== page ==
StudyBoss » Cancer » Radiology: Past, Present, And Future

Radiology: Past, Present, And Future

What is Radiology? “Radiology is the science dealing with x-rays and other high-energy radiation, especially the use of such radiation for the diagnosis and treatment of disease. ” (Goergen). Most radiologists’ work in public or private hospitals or private radiology practices. Radiologists’ are there to help doctors determine the illness and how to treat it. “They do this by understanding when an imaging test may be needed to answer a doctor’s question about a symptom, disease, injury or treatment, etc. , and also when imaging is unlikely to be helpful. ” (Goergen).

In other words, radiologists’ can use high-energy radiation and imaging techniques to detect problems within the body that cannot always be seen by doctors right away. German physicist, Godfrey Hounsfield, discovered new kinds of rays in 1865. “The principles of CT scanning were first described by Godfrey Hounsfield and the first prototype EMI scanner was installed in 1972 at Atkinson Morley’s Hospital. ” (International Society for the History of Radiology). Hounsfield pioneered the CT scanner making him one of the greatest in radiology, receiving the Nobel Prize in Stockholm in 1979.

Hounsfield’s work was remarkable because he had no previous experience of working life prior to the x-ray scanners, developing computers and radar. Hounsfield has changed the field of radiology for the better. In Bhavin Jankharia’s article, “The ‘Why’ of Radiology and Related Issues”, Jankharia states, “Things were different in the days of x-rays, simple radiographic procedures, and basic USG, when the questions that needed to be answered were simpler and often easily understandable.

With plain radiographs, even if the radiologists’ screwed up, very often, the physicians, orthopedic surgeons, etc. were able to interpret the radiographs and manage things. Today, when even radiologists have trouble keeping their skills up-to-date, to expect the referring doctor to be able to correctly interpret complex imaging findings is unrealistic and the radiologists’ responsibilities have increased that much more. ” (Jankharia).

In other words, Jankharia is saying that in today’s society, radiologists’ serve a special purpose in the medical field. Radiologists’ are able to perform medical techniques that average doctors and physicians cannot perform. Radiologists’ perform x-rays and CT scans to be able to look inside the body to see if an individual has a problem that the doctor cannot see, such as tumors and/or cancer. Radiologists’ can also perform radiation treatments to treat cancerous cells as well.

To become a radiologist, the individual is required to attend many years of schooling. Someone that wants to become a radiologist is required to attend college and is required to become a doctor of medicine and complete a radiology residency. They will also have the option to become licensed through the American Board of Radiology (ABR) or through the American Osteopathic Board of Radiology (AOBR), but is still required to obtain their license no matter which one they decide to go through.

The undergraduate requirements to becoming a radiologist include, first, getting accepted into a 4-year university and obtaining a bachelor’s degree, the individual will also be required to have a high GPA, above average Medical College Admission Test (MCAT) scores, so that you can get into the medical field, multiple letters of recommendation from professors of anybody that they may have interned for to give to the medical school of their choice, volunteering and leadership experiences, that way the medical school can see that they are able to lead, and lastly, exposure to basic and/or clinical research is essentially required to move on to the next step.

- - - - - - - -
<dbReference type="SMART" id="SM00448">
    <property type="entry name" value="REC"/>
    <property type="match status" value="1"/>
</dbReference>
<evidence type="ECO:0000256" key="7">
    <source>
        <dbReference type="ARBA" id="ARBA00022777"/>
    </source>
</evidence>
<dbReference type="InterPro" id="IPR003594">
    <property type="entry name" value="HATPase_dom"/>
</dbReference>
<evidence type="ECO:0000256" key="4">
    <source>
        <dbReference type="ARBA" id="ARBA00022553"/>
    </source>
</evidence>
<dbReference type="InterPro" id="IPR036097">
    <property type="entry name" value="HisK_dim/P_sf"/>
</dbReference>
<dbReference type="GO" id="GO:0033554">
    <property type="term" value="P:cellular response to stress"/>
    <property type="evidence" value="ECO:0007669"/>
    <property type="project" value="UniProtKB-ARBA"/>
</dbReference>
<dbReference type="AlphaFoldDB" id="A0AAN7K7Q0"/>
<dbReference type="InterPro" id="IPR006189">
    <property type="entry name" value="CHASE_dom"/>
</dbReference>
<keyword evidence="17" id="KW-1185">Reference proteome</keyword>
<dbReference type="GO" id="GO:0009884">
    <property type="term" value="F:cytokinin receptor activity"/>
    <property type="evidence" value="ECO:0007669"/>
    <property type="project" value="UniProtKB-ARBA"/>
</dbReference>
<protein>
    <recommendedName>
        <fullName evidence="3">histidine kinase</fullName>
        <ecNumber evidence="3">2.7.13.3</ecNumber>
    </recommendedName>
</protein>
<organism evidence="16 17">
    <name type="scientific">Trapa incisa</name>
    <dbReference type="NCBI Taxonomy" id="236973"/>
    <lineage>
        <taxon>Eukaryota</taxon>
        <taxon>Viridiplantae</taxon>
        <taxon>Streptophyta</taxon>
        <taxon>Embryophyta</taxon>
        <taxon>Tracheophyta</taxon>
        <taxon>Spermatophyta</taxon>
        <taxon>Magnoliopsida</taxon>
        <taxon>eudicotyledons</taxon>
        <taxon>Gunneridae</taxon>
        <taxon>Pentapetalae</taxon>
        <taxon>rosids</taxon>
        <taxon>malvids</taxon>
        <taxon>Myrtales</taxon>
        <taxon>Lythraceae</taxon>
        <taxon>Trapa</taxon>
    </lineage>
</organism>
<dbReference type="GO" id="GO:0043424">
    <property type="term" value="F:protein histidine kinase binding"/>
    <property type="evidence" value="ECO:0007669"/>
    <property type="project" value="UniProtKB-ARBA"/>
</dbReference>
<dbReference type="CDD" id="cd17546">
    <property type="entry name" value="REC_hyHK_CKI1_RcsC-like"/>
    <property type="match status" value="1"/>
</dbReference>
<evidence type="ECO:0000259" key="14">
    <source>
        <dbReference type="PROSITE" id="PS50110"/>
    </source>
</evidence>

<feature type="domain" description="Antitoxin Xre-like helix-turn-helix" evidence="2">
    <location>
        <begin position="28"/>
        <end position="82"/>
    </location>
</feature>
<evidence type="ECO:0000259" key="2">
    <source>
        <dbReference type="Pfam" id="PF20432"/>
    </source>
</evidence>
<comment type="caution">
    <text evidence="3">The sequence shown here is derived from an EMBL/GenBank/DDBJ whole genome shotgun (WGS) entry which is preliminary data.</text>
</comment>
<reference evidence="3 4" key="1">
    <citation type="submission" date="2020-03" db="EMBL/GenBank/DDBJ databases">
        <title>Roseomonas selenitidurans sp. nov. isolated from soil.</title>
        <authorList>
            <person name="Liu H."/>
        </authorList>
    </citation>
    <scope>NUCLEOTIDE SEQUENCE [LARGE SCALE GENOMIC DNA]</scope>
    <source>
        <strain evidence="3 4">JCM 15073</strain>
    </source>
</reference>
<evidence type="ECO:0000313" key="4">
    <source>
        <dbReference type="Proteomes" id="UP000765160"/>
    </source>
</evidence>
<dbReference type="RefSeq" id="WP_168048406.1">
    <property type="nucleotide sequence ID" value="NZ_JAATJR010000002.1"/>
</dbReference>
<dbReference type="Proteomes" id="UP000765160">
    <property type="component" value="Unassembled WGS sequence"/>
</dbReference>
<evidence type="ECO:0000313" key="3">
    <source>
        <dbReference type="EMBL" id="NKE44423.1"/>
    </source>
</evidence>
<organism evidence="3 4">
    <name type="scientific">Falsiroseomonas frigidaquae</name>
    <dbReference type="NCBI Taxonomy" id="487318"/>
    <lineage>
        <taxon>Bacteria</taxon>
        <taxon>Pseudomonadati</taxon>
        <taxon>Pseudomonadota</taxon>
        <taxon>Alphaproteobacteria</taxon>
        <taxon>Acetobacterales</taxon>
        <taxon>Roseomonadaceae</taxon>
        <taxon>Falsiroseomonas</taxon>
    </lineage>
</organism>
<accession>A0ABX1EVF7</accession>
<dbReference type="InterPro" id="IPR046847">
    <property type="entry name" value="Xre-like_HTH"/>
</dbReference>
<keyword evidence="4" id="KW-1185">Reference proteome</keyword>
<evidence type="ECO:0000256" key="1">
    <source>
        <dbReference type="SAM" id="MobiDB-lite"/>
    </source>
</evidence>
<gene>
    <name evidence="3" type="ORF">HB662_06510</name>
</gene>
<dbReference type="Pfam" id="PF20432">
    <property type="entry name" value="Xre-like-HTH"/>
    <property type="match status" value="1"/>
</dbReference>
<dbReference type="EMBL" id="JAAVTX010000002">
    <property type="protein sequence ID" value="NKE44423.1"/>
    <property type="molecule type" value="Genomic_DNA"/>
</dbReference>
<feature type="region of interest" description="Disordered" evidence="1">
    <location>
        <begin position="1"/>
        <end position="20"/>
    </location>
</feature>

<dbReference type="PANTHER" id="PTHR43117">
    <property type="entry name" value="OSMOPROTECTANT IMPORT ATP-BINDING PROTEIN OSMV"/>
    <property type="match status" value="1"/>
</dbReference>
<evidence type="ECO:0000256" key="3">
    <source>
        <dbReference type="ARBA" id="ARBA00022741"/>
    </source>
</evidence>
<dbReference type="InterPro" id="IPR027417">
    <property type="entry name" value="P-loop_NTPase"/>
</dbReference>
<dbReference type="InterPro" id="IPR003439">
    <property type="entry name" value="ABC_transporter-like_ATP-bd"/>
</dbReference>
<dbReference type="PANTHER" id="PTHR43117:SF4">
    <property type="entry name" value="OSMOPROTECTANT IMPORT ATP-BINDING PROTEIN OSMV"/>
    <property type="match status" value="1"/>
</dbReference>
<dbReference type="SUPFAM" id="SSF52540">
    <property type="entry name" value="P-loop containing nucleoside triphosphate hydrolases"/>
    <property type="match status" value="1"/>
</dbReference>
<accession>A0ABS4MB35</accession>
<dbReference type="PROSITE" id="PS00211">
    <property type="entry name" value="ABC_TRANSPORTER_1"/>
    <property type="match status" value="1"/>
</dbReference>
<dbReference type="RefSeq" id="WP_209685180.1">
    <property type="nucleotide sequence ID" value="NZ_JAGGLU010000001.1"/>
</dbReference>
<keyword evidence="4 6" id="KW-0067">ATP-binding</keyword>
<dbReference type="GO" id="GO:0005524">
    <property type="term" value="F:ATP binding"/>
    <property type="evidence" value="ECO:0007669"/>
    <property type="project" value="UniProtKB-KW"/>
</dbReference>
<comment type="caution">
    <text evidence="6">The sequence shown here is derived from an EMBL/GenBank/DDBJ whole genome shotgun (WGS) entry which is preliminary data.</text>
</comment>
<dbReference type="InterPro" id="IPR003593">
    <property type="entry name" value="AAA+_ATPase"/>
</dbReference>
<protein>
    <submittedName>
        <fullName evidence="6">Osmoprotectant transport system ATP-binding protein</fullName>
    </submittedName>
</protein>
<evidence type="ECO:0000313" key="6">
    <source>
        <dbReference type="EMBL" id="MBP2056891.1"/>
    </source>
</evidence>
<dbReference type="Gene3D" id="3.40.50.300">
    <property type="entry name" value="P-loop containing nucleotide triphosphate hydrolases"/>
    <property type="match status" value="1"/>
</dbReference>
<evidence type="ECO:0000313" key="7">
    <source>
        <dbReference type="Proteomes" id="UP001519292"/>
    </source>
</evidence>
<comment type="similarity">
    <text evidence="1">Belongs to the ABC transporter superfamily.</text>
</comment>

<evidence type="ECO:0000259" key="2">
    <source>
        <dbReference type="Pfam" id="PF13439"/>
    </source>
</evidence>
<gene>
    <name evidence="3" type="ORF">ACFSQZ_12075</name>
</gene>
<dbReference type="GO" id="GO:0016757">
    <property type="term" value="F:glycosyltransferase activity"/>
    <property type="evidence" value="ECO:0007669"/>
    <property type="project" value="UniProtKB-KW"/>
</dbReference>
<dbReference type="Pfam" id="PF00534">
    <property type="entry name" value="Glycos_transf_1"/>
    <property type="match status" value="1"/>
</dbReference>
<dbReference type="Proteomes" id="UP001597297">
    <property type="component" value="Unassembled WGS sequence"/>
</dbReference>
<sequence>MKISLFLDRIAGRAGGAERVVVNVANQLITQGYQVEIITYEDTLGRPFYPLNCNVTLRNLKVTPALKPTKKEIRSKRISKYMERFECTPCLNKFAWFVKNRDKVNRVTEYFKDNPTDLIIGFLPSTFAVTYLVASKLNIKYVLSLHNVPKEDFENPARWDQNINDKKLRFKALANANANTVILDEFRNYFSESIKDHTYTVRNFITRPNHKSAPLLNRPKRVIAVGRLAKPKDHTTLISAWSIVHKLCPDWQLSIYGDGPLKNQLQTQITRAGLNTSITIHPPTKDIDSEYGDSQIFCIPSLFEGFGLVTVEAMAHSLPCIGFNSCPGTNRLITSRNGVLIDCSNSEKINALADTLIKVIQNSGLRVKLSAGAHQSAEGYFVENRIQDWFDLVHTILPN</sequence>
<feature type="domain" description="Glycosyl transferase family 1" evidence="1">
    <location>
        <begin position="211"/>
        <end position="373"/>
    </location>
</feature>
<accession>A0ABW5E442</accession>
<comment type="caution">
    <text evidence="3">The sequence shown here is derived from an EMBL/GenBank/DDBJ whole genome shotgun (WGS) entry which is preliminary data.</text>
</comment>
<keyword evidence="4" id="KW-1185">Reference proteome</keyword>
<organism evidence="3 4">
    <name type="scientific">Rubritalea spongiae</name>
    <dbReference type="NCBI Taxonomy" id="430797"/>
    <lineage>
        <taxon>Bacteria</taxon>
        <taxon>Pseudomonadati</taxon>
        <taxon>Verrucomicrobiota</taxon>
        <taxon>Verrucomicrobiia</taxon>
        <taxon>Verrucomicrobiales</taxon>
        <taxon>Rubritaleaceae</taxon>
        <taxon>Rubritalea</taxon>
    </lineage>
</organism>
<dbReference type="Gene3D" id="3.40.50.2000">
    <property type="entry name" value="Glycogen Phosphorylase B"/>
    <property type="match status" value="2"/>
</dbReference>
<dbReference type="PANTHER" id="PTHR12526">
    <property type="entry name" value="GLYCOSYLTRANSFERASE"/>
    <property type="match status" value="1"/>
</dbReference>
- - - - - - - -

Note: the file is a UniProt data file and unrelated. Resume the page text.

A potential radiologist will need to have some basic exposure to what they are going to school for. After the student has obtained acceptance to a M. D. or D. O. medical school, the medical student will have to complete the 4-year curriculum while remaining the top of their class. When the student is in medical school, they will learn all of the anatomy, physiology, pharmacology, pathophysiology, and pathology that are required in order for the medical student to graduate. In their final years of medical school, students will then apply to their postgraduate training program of radiology.

Following their graduation of medical school, the student will earn their M. D. or D. O. degree, can apply for a limited medical license, and would now be considered as a physician. Physicians studying to become radiologists’ then are required to spend their first year as a resident, which is also referred to as “intern year”. During this intern year, radiologists’ will practice general medicine, surgery, or sometimes a combination of both. Intern year includes taking care of inpatient and outpatients, as well as patients in the emergency room. After their one year of being an intern, radiologists’ are introduced to their specialty of radiology, beginning a 4-year training program.

During residency, radiologists’ will spend many hours, both day and night, in the hospital interpreting thousands of imaging studies, counseling patients on their results, communicating results with other radiologists’/physicians, and performing many image-guiding procedures. Towards the end of their residency, radiologists’ will be required to take multiple board-certifying exams. After residency, the vast majority of radiologists’ will attend a 1-2 year radiology fellowship program which will then further their specialty in radiology. This can include Neuroradiology, musculoskeletal radiology, and Interventional radiology, among many others. During this fellowship program, radiologists’ will receive the final steps of training, learning the most advanced imaging and procedural techniques within their subspecialty.